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I’ve been a longtime listener of NPR (although of late I’ve come to think of those initials standing for National Palestine Radio rather than National Public Radio given their slanted reporting with respect to Israel). Anyway, every Wednesday morning they have a commentary by Frank Deford who has an alternate personality known as the Sports Curmudgeon (not to be confused with the other Sports Curmudgeon whose true identity escapes me) who periodically speaks on annoying things related to sports (professional, collegiate, and otherwise).

Recently, I’ve discovered that I have a Curmudgeon in me. Normally I’m an easy going individual. Live and let live has been my motto for a long time…I’ve never felt the need to impose my opinions on anyone. However, of late, I’ve been noticing things that have…well…annoyed me. At first I didn’t think much about it…but as time went on I’ve realized that inside of me was another “person” — someone who gets rankled seeing things that are just plain wrong and wants to say something. That is my Curmudgeon. I’ve finally decided to give him a voice…(in the style of Frank Deford):

On Sunday The Curmudgeon was running his morning run when he was passing by the entrance to the Northwest Branch Trail entrance on Kemp Mill Rd in Silver Spring. The Curmudgeon knows the Northwest Branch Trail quite well as he periodically runs along this trail as well as goes hiking on it. The trail is meant for foot traffic only – human or horse. There is an explicit sign at the entrance to the trail on Kemp Mill Road that states no bicycles or motorized vehicles are allowed. As he was running by he noticed a silver mini-van parked near the entrance. The husband and wife had gotten out and had their dog with them as well and were getting ready to go on the trail. However, the part that really bothered The Curmudgeon was the fact that the husband and wife were on bikes and were standing right next to the entrance to the trail where the sign indicating that no bicycles are allowed on the trail was clearly on display. Perhaps they weren’t able to read the sign? No…the sign also included a symbol similar to the one below:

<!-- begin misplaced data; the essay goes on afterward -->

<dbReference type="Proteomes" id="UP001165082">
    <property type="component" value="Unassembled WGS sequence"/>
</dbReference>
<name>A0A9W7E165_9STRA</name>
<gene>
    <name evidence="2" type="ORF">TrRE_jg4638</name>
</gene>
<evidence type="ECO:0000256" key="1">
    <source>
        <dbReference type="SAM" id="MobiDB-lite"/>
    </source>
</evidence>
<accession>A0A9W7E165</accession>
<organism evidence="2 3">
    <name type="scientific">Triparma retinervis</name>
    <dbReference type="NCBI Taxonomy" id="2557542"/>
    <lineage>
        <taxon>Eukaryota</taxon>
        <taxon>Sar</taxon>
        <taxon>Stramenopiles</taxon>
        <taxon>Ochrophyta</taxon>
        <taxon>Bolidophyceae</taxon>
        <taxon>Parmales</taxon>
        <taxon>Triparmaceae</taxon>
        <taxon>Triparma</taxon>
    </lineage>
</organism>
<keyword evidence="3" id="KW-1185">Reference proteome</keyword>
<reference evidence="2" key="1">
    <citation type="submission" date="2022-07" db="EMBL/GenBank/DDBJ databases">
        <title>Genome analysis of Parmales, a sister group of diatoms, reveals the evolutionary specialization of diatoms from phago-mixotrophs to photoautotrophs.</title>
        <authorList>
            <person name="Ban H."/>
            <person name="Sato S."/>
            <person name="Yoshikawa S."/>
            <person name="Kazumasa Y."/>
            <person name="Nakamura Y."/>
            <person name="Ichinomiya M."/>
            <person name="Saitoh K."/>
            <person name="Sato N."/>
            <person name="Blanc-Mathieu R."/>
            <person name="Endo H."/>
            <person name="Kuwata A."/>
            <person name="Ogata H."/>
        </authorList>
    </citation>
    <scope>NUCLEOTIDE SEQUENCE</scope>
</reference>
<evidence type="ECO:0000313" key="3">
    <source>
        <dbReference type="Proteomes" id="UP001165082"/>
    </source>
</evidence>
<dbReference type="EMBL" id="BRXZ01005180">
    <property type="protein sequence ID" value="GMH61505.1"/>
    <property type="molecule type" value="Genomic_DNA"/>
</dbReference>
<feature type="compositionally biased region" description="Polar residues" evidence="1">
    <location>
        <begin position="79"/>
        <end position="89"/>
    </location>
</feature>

There’s a reason why bikes are not allowed on the Northwest Branch Trail. It’s a soft trail which gets torn up easily by the bike tires. The trail has been eroded to such a state where water now stands, breeding mosquitoes, on parts of the trail and people have taken to simply cutting a new trail around the pools of mud and water. It would be very hard not to understand the meaning of that sign The Curmudgeon thought but apparently these two individuals didn’t think that it applied to them.

But this is not the first time that he’s seen this behavior of people who think that the rules do not apply to them. Ok…The Curmudgeon lives in the Washington, D.C. area and he sees this kind of thing going on all the time with politicians…but of late he’s been seeing this sort of behavior more and more in the neighborhood where he lives. Whether it’s cyclists who think that trail restrictions don’t apply to them or people who water their lawns when there are mandatory water restrictions due to emergency work needing to be done on a major water pipe in the region – this behavior seems to becoming more and more prevalent. “Why?” asks The Curmudgeon. “We all have to live together and work together as a community. I follow the rules…why do others think that the rules don’t apply to them as well?” So The Curmudgeon gets rankled more and more when he continues to see examples of “law-abiding” people who are “law-abiding”…but only when it suits them. He shakes his head and laments the fact that in our society we see politicians, athletes, and entertainers consistently do things that break the rules and then get the all too easy “pass” on their actions…simply because of who they are. And this behavior is trickling down, in a pathetic imitation of the trickle-down economic theory so that even in a nice neighborhood such as his, people feel that they have the right to ignore the rules…when the rules get in the way of their doing what they want to do.